In a community as remote as Atiak, the few resources accessible here are often a laboring woman’s only lifeline. I have ridden along on labor calls that have taken an hour or more down dirt roads, around potholes that could swallow a person whole, and through ditches that have taken down massive trucks with one poorly planned maneuver on the part of the driver.
Earth Birth is fortunate enough to have a car (the only one in the community) that operates as an ambulance, which enables the organization to reach marginalized women and families who would otherwise be left to decide between walking to the clinic or delivering alone. The car, a 1993 Land Cruiser complete with a Boyz II Men cassette tape, may actually be some sort of time travel machine back to the end of the 20th Century, but here in rural Atiak it is a modern luxury for laboring women and has already saved numerous lives. In fact, the vehicle may have saved a life just this morning. We received a call that a woman was in labor in one of the surrounding villages. When our driver and Nighty arrived, the woman was hemorrhaging on the roadside. The baby had not been delivered, but the placenta had detached and was blocking the cervix. Our driver and Nighty were able to rush her to the clinic where the midwives determined that there were no fetal heart tones and that the woman needed to be transferred to the nearest hospital – 2 hours away in Gulu – in order to stop the excessive bleeding and deliver the baby in a way that could at least save the mother’s life. A midwife helped the woman into the Land Cruiser and will work towards managing the bleeding while on the drive to the hospital. Hemorrhaging is one of the leading preventable causes of maternal mortality in the developing world and without the Earth Birth vehicle it is likely that a young woman would have contributed to that statistic this morning. Now there is at least hope. Hopefully, I’ll be ale to update the blog with her condition later this evening.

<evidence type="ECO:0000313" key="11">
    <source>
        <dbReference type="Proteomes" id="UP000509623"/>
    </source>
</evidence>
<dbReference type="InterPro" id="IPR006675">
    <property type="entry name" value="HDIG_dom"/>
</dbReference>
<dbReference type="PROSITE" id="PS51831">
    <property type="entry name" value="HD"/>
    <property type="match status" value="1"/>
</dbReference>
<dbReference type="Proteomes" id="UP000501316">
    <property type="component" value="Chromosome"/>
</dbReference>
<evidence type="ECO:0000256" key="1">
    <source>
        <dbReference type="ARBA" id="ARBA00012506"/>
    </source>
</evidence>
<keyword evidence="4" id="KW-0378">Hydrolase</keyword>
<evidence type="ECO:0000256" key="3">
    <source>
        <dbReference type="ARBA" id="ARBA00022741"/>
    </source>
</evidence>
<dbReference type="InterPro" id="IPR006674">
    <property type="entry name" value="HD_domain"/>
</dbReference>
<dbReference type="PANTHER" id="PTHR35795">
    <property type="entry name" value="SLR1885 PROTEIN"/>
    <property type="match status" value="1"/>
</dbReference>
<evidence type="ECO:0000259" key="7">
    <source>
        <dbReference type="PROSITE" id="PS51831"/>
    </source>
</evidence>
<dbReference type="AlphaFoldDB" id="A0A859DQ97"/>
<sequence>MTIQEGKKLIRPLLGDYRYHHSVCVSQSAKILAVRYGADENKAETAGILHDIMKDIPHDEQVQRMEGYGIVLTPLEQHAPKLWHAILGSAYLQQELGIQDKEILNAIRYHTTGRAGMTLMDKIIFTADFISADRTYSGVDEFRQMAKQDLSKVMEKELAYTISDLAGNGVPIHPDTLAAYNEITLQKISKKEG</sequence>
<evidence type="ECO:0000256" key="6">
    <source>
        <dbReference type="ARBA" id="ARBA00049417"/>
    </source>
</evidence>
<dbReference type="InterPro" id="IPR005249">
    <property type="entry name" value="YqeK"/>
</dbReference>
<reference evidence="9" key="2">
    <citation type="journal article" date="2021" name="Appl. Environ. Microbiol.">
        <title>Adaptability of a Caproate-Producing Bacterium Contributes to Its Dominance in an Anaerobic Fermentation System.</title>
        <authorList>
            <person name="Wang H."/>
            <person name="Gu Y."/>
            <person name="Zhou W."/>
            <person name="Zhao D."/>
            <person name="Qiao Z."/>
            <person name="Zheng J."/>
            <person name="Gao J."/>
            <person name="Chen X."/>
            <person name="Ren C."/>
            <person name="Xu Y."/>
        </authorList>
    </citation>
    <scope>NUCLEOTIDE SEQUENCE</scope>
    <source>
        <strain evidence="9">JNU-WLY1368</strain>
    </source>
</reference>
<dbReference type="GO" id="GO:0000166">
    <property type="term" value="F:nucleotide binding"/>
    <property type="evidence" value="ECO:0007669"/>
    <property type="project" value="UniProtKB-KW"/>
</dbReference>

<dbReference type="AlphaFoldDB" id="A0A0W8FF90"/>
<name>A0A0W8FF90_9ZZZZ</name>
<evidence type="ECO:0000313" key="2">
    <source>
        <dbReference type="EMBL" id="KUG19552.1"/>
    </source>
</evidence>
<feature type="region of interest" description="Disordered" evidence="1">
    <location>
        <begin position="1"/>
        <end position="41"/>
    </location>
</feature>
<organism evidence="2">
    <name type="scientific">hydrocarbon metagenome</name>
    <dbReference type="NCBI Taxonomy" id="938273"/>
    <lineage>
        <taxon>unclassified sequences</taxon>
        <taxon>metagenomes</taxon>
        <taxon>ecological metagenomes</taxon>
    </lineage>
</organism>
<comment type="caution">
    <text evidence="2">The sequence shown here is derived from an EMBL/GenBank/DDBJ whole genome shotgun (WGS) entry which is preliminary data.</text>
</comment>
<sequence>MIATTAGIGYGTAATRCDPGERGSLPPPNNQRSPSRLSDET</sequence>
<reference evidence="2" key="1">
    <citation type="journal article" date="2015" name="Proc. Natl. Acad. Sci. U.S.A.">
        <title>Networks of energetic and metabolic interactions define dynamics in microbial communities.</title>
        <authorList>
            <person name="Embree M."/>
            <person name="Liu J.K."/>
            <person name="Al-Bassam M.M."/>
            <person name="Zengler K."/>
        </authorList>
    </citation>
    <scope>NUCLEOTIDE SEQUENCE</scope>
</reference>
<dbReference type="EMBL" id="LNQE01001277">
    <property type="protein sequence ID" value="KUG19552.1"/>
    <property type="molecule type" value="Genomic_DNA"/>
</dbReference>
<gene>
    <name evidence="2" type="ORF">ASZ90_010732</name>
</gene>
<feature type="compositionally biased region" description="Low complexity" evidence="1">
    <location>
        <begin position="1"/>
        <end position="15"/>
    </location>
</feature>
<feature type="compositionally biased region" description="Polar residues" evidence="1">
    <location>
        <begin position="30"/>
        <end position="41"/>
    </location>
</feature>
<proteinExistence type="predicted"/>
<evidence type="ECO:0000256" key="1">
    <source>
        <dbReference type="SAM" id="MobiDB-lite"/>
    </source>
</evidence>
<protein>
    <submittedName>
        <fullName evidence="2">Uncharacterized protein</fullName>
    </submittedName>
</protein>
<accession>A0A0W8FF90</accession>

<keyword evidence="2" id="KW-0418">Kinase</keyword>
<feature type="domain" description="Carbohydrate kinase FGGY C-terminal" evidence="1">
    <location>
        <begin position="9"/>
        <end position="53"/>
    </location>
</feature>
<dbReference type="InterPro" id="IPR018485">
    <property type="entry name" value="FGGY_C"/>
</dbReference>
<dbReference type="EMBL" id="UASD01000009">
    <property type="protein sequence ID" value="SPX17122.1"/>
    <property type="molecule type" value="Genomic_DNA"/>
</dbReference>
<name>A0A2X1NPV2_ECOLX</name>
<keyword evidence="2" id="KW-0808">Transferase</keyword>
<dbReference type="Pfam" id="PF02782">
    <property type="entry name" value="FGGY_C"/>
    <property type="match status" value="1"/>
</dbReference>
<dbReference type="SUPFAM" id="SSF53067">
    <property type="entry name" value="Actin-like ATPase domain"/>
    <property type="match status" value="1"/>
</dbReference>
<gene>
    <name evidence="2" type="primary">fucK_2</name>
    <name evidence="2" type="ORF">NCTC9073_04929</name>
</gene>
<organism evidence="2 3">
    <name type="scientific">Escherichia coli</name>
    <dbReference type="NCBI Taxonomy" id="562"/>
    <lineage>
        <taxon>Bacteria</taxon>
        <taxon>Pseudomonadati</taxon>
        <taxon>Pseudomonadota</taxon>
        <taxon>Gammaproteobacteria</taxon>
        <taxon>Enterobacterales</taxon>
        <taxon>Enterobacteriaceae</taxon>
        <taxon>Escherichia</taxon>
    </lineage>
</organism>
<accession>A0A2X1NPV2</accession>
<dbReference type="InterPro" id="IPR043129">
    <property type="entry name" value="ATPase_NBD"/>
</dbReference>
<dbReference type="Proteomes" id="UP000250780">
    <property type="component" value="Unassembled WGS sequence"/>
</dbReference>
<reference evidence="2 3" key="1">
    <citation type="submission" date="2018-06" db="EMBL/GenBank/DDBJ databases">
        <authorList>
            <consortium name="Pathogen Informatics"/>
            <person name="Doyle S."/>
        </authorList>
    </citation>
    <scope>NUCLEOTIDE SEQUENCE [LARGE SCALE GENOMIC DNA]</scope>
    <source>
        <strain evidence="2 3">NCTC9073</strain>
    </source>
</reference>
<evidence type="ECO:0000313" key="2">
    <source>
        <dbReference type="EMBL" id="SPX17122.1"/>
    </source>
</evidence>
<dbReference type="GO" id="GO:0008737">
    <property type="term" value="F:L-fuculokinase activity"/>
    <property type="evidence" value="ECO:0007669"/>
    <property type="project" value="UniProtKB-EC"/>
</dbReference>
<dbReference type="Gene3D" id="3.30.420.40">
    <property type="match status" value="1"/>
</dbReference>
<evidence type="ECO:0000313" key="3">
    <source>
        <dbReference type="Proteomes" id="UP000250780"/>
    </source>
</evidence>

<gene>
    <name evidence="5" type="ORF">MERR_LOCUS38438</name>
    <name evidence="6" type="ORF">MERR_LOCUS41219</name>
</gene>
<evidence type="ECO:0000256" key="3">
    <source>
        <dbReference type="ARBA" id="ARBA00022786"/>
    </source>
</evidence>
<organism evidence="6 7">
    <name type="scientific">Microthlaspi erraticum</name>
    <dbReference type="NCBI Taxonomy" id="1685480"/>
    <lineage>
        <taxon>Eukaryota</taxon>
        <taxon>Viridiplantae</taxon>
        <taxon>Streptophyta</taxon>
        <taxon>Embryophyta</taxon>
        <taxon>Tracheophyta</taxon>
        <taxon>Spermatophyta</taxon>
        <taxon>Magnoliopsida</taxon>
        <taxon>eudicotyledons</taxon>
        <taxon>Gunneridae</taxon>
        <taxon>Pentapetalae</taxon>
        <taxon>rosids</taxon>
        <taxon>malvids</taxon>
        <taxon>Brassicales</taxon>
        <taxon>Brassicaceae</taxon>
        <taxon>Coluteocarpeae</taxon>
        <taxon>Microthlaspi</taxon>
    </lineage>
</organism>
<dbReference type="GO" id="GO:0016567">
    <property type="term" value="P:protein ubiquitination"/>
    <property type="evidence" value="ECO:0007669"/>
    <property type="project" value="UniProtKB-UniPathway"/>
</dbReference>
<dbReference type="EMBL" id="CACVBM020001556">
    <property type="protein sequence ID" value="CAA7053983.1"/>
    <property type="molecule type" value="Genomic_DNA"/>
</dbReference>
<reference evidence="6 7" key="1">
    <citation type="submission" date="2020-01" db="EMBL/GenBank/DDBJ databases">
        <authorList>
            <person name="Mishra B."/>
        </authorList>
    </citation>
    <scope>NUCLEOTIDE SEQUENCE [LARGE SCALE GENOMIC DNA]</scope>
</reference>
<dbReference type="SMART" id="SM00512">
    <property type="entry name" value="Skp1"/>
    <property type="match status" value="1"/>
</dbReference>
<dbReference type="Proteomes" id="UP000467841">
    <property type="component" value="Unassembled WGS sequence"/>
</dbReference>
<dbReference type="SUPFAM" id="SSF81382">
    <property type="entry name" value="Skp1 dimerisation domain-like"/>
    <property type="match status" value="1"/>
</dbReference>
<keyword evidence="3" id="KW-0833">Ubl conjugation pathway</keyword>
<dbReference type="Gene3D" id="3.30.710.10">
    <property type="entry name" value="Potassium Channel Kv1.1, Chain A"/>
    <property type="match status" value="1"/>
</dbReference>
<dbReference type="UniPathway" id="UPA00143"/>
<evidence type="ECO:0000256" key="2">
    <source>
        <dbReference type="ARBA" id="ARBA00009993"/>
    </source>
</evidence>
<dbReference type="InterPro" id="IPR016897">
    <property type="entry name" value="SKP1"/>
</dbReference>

The car, while necessary, is expensive. Between fuel and maintenance it costs Earth Birth approximately $10,000 per year to upkeep the vehicle. The co-founders are currently looking for a funder and I promised to get the word out through this blog. If you or anyone you know can contribute towards this essential resource please send Rachel an email at firstname.lastname@example.org or visit the website:
Thanks again to all of you for your emotional support this past week!